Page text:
One Pot Beef and Noodle Soup


We have a great Vietnamese restaurant here in town. I always order the rare flank steak pho, but their entire menu is fantastic! If you’re ever in the area, you have to check out Da Kao. So one night, I was craving some pho but not in the mood to go pick it up, and they were too busy to make a delivery. They were absolutely slammed. If I really wanted some soup, I was going to have to make it myself.  I had some ramen noodles, veggies, broth, and steak on hand, so I grabbed it all and set out to make a satisfactory soup. It was no pho, but it was good and I stuffed the recipe in the back of my mind for the next time I can’t get my Da Kao fix. Let’s get cooking!

You Will Need:
Soup pot (I just used a large sized pot because I was only making enough for dinner that night and a couple lunches)
Beef broth
2 Steaks 6 oz. each (I can’t remember exactly what cut I used, but it was something fairly inexpensive that still looked really good)
Bean Sprouts
Snow Peas
Low Sodium Soy Sauce
Ramen Noodles (rice noodles would be best, ramen is what I had on hand)
Onion powder
Red Pepper Flake
Cayenne Pepper
Lemon Pepper
Garlic powder
Salt and Pepper to taste

To start, fill your pot up just shy of half way with broth and come behind that with some water so the pot is 3/4ths full of liquid. Set your heat to medium/medium-high, add the seasonings to your liking, and let that all go while you get the veggies and meat ready. If you think your broth needs a little more flavor, either add more seasonings to taste, or throw in a chicken (or beef) bouillon cube. Bring the broth to a rolling boil, add the noodles, and then turn the heat down to low or off  when the noodles are done but before adding the meat and veggies. This will make sure the meat gets cooked perfectly, and the veggies stay bright. Add a drizzle of soy sauce at the end if you want, but I think it adds that je ne sais quoi that takes the soup to the next level.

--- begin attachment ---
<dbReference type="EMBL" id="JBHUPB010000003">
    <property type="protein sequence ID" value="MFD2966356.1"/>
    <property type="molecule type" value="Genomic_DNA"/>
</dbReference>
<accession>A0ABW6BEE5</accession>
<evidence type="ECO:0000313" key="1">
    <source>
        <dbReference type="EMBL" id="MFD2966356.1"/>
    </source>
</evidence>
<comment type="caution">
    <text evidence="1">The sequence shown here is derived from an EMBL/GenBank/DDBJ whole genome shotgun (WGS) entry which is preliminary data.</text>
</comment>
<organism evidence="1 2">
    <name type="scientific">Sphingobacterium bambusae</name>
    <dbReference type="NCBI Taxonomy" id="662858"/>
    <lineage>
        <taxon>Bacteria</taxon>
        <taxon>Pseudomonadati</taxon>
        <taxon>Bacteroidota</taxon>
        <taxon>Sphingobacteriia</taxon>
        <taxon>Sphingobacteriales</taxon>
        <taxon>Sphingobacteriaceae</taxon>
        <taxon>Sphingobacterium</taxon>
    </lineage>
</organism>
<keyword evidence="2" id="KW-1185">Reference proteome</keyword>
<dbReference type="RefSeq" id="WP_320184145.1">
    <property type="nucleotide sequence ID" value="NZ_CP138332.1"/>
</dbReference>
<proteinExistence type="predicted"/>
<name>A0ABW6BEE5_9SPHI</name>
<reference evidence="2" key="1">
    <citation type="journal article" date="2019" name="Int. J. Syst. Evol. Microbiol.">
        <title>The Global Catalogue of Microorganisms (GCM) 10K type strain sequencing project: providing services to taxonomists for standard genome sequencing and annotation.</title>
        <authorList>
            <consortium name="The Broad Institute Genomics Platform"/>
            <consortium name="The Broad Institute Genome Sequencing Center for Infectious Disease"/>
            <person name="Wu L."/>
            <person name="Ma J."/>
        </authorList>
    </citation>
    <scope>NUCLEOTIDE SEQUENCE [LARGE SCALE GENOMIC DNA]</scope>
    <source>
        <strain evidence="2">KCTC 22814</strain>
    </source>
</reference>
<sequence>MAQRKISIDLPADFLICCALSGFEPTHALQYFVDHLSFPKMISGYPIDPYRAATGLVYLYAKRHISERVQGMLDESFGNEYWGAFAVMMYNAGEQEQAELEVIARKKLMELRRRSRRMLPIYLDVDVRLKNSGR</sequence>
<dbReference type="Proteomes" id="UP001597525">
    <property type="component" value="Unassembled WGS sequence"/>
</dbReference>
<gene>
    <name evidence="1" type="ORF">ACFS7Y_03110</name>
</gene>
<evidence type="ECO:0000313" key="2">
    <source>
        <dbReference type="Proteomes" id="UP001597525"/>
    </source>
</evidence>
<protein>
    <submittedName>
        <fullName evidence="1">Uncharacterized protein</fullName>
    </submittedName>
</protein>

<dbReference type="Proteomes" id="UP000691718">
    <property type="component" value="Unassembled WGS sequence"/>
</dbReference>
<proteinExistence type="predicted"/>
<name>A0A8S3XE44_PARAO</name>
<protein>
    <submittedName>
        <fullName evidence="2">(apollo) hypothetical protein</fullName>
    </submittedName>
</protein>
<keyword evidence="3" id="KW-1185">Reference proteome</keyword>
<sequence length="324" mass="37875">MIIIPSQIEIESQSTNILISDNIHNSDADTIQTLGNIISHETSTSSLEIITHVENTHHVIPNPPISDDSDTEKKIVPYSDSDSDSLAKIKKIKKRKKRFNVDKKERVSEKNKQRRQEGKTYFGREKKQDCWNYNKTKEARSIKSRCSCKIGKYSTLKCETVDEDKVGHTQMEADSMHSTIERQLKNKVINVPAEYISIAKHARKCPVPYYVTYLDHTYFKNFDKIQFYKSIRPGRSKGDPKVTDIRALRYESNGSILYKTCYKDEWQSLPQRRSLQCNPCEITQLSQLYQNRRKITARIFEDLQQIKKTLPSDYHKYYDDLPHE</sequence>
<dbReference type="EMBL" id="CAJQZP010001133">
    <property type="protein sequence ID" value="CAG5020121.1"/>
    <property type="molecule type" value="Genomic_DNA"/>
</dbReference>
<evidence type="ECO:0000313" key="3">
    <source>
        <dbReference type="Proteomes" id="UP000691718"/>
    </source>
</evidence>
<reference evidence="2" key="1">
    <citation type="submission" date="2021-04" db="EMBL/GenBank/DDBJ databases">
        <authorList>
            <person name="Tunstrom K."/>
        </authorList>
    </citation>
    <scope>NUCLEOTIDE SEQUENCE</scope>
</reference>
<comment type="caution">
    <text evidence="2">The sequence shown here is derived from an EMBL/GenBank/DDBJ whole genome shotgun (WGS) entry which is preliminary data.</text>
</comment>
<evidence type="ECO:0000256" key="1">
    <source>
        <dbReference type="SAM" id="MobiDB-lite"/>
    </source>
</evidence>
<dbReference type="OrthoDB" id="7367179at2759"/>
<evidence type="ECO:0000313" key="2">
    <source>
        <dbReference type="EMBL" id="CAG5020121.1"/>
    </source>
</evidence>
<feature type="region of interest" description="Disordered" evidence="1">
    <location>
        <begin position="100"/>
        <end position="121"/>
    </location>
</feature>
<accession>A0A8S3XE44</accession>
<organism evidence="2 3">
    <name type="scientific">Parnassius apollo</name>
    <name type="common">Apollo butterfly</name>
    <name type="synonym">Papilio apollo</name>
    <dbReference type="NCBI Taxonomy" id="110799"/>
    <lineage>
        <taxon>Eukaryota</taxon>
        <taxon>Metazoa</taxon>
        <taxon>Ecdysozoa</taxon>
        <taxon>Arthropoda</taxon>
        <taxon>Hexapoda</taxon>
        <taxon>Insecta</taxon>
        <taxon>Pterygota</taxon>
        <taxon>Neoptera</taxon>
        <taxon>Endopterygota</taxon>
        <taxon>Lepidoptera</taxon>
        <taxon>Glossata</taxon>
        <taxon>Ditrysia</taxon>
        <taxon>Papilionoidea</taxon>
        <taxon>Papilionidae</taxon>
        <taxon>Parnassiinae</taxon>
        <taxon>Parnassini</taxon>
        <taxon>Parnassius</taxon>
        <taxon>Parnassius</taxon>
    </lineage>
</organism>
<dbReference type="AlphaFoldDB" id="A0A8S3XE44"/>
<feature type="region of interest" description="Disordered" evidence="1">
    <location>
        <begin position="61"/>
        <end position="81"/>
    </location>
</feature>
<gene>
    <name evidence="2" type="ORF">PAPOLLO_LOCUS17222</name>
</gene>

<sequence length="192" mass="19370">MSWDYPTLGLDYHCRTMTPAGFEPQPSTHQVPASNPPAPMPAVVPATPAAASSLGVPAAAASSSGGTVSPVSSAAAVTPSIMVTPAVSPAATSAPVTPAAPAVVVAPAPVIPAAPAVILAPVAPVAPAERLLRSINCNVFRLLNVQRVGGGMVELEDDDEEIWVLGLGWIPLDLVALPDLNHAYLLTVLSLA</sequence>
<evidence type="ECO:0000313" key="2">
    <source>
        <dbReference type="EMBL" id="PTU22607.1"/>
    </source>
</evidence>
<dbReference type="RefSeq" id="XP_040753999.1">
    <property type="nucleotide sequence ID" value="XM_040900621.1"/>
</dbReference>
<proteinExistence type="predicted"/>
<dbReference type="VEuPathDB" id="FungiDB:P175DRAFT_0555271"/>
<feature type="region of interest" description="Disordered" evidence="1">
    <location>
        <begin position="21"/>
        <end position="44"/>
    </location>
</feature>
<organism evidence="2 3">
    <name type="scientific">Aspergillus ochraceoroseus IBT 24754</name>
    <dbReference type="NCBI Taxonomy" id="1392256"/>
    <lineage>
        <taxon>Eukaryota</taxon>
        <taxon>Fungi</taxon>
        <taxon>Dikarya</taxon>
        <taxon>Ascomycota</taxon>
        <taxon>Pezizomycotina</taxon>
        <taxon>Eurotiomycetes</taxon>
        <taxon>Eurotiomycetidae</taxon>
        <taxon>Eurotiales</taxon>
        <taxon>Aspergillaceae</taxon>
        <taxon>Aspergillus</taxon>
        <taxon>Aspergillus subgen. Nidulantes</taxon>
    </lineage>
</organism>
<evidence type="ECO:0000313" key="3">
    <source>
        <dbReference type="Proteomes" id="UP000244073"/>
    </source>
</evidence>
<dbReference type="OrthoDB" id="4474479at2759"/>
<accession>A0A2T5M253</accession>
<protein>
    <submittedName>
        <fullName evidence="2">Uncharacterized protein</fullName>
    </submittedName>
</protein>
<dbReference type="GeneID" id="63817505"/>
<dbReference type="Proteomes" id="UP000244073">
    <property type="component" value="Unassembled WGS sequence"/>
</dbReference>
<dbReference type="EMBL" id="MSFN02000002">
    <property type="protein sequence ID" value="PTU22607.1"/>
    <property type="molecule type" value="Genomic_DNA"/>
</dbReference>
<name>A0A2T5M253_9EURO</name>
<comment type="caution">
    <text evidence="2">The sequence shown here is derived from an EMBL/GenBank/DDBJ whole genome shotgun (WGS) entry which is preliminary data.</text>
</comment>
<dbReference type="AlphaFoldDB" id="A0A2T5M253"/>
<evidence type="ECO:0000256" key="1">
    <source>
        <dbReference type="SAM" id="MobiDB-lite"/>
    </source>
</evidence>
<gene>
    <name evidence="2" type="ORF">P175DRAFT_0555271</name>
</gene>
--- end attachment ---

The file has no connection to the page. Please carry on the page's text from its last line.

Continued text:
I cut the meat fairly thin so it cooks a little quicker in that boiling hot liquid. I do like my meat more on the rare side, so I don’t add it to the liquid until I’m ready to eat. When it comes to the veggies, I like to julienne the carrots so they’re nice and thin, but add ’em in with the sprouts right at the end so they don’t get overdone. To dish this up, I get a big soup bowl and put the raw meat right in the bottom. Then I add the broth and noodles, and finally the veg on top.

This recipe is super easy to not only make, but customize to your own tastes. It’s great for a dreary day, and really hits the spot when you’re craving something savory.

Thanks for reading!




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